(1) Discuss One Key Roadblock. Prior to your Weekly Meeting, have each person identify one key roadblock that needs discussion. In other words: What's a bottleneck around here? Look for anything that emerges (i.e., more than one person mentioned it) and then you’ll know what needs discussion. If an entire list of different things are put forth, then the team can prioritize the list (and you’ll have discussions for a few weeks to come!). There are almost always little nagging “things” that with a little effort could be adjusted (such as a process). If it morphs into something that suddenly you realize is bigger than imagined, then this makes for great discussion at a Monthly Meeting (where you can take the time to have what I call a “Deep Dive” discussion).
(2) Discuss What We Learned this Week. Some companies have a Weekly Meeting agenda item around “what we learned this week.” I like that; however, not enough time is given to what was learned. Instead of a rote “report-out” about what each person learned, consider extending this discussion by asking: Of all of this week's "learnings," which one can we scale and how? (As a reminder: It's been said that "Knowledge is power" when in fact "Applied knowledge is power." )
(3) Dive Deeper into Potential Implications. The CEO or someone else on the team might consider stretching a key conversation about something you’re wanting or needing to do, or for a potential solution you’ve brainstormed, by having a conversation around potential implications. For instance: What might be some potential implications of doing this? (Hint: Force the discussion to include both positive and negative implications.) Then, take each of those implications one-by-one and ask the same question again. This is a great way to frame a simple conversation into a more strategic one.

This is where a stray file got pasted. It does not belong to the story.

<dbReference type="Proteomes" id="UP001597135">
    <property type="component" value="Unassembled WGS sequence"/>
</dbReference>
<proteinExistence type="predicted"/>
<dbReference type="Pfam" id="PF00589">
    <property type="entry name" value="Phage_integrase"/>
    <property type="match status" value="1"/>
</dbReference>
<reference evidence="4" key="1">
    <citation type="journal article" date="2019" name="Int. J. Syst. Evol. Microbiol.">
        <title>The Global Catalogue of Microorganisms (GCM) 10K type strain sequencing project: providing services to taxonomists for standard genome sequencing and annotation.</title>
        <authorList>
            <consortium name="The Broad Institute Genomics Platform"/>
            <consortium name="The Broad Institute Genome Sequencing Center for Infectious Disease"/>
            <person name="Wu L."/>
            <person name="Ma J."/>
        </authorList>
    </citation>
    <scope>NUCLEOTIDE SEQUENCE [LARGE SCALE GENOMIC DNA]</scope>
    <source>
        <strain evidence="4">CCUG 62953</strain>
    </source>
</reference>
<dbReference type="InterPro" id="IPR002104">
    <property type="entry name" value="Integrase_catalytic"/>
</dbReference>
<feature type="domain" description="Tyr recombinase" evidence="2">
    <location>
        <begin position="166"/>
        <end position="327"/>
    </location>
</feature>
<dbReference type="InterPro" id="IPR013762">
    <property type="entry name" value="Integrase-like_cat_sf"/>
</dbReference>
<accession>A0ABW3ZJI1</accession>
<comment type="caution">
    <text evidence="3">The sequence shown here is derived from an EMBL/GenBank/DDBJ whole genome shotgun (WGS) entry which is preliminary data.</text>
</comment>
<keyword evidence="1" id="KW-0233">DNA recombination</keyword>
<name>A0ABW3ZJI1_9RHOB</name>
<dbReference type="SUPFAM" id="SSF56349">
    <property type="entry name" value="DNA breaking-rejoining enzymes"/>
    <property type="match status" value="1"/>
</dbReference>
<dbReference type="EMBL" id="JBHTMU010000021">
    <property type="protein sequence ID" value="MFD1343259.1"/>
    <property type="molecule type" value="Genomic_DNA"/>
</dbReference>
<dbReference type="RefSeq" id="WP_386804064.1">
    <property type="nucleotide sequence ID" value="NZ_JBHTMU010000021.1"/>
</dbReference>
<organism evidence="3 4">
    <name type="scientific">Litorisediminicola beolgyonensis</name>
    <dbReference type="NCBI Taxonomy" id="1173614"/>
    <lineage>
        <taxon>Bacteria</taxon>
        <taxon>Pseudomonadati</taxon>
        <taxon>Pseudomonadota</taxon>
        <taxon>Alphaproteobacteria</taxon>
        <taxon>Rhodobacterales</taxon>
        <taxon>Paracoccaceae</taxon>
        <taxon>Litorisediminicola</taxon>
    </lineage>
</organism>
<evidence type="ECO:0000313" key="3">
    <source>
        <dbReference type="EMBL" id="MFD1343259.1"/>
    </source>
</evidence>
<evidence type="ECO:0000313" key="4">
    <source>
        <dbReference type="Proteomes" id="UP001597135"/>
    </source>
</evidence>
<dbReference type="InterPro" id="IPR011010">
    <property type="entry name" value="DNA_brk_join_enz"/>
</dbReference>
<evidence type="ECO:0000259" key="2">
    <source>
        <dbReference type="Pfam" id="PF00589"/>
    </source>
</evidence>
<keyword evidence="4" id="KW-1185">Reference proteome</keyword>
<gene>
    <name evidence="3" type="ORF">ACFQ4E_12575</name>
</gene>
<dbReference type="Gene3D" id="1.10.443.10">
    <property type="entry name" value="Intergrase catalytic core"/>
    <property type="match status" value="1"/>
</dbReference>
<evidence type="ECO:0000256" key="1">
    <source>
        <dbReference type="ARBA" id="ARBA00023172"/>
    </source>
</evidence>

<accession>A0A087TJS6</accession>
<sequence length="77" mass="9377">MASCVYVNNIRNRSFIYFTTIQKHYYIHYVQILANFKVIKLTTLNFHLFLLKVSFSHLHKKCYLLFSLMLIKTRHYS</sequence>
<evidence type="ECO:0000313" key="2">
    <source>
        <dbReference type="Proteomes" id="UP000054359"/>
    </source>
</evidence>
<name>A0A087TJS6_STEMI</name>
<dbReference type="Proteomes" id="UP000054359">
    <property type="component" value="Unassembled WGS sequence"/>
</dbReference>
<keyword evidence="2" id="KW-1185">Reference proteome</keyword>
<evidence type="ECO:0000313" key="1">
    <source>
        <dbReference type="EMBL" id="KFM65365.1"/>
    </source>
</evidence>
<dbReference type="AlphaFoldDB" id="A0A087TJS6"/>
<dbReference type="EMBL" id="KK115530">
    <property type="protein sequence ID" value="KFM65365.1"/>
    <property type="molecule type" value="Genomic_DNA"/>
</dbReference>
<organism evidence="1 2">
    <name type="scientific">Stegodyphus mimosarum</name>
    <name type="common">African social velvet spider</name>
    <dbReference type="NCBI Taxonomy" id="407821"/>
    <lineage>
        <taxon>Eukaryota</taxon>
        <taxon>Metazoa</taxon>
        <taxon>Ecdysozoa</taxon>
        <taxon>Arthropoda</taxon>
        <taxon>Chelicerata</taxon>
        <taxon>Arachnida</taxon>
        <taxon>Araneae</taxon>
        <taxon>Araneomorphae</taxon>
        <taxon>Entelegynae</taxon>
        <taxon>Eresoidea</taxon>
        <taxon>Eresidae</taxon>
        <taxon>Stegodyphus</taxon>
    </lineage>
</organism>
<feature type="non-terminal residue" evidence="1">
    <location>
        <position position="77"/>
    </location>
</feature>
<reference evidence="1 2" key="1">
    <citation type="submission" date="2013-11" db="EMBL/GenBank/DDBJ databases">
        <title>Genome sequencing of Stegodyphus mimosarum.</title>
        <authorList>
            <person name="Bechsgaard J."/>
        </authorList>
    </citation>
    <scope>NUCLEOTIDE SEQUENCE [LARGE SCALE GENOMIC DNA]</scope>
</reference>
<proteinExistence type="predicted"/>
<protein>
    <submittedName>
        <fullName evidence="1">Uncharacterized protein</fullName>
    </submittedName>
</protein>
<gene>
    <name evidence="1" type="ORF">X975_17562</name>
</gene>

(4) Strengthen Mutual Accountability & Joint Problem-Solving. I encourage clients to take more time on their quarterly priorities, especially the Reds and Yellows. It's kind of like asking "Why" five times before you get to the root of the problem. This also helps to create a culture of mutual accountability and joint problem-solving.
(5) Challenge Your Own Thinking. Consider leading a discussion that challenges the thinking at the table. For instance: What is it that we do around here that we really should be doing differently? Why?
(6) Learn from Your Team’s Collective Intelligence. Create a list of some key questions you can pull out of your pocket when you have the time to talk and discuss (which is why you have Weekly Meetings). Use these questions to engage the team’s thinking (and see what emerges). Another spin on this is to have an executive team "Question of the Week" and take the time to work it through.